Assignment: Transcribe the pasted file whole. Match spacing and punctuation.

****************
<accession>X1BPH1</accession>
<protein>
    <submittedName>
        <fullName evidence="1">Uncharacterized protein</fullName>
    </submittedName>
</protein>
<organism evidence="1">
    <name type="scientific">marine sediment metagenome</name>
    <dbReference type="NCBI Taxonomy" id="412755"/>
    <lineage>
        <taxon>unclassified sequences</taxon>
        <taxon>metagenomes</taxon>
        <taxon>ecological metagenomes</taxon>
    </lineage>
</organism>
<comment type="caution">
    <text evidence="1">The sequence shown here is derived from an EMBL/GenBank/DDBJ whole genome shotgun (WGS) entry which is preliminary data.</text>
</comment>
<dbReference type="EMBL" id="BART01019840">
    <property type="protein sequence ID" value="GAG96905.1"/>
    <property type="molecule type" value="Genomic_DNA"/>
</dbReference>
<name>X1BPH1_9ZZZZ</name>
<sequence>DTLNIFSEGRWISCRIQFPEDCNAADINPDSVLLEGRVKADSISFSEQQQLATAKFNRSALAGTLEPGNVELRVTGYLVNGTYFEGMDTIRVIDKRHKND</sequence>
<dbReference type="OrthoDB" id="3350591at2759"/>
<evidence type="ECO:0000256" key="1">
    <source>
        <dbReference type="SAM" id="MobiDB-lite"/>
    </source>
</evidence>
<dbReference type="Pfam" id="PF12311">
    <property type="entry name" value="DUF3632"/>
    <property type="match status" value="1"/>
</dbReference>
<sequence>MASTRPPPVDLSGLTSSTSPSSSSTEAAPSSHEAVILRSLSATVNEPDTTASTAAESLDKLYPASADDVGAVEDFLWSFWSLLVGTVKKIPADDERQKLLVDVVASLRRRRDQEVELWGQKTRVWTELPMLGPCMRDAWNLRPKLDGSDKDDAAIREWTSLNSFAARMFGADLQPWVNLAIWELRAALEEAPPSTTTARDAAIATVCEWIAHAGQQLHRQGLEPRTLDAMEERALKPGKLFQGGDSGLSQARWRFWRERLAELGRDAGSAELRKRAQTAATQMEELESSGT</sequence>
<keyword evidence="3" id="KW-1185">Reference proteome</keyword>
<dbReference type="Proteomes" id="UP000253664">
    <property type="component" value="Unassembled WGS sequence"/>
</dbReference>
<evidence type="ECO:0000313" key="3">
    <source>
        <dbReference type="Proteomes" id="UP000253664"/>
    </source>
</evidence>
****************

<accession>X1BPH1</accession>
<protein>
    <submittedName>
        <fullName evidence="1">Uncharacterized protein</fullName>
    </submittedName>
</protein>
<organism evidence="1">
    <name type="scientific">marine sediment metagenome</name>
    <dbReference type="NCBI Taxonomy" id="412755"/>
    <lineage>
        <taxon>unclassified sequences</taxon>
        <taxon>metagenomes</taxon>
        <taxon>ecological metagenomes</taxon>
    </lineage>
</organism>
<comment type="caution">
    <text evidence="1">The sequence shown here is derived from an EMBL/GenBank/DDBJ whole genome shotgun (WGS) entry which is preliminary data.</text>
</comment>
<dbReference type="EMBL" id="BART01019840">
    <property type="protein sequence ID" value="GAG96905.1"/>
    <property type="molecule type" value="Genomic_DNA"/>
</dbReference>
<name>X1BPH1_9ZZZZ</name>
<sequence>DTLNIFSEGRWISCRIQFPEDCNAADINPDSVLLEGRVKADSISFSEQQQLATAKFNRSALAGTLEPGNVELRVTGYLVNGTYFEGMDTIRVIDKRHKND</sequence>
<dbReference type="OrthoDB" id="3350591at2759"/>
<evidence type="ECO:0000256" key="1">
    <source>
        <dbReference type="SAM" id="MobiDB-lite"/>
    </source>
</evidence>
<dbReference type="Pfam" id="PF12311">
    <property type="entry name" value="DUF3632"/>
    <property type="match status" value="1"/>
</dbReference>
<sequence>MASTRPPPVDLSGLTSSTSPSSSSTEAAPSSHEAVILRSLSATVNEPDTTASTAAESLDKLYPASADDVGAVEDFLWSFWSLLVGTVKKIPADDERQKLLVDVVASLRRRRDQEVELWGQKTRVWTELPMLGPCMRDAWNLRPKLDGSDKDDAAIREWTSLNSFAARMFGADLQPWVNLAIWELRAALEEAPPSTTTARDAAIATVCEWIAHAGQQLHRQGLEPRTLDAMEERALKPGKLFQGGDSGLSQARWRFWRERLAELGRDAGSAELRKRAQTAATQMEELESSGT</sequence>
<keyword evidence="3" id="KW-1185">Reference proteome</keyword>
<dbReference type="Proteomes" id="UP000253664">
    <property type="component" value="Unassembled WGS sequence"/>
</dbReference>
<evidence type="ECO:0000313" key="3">
    <source>
        <dbReference type="Proteomes" id="UP000253664"/>
    </source>
</evidence>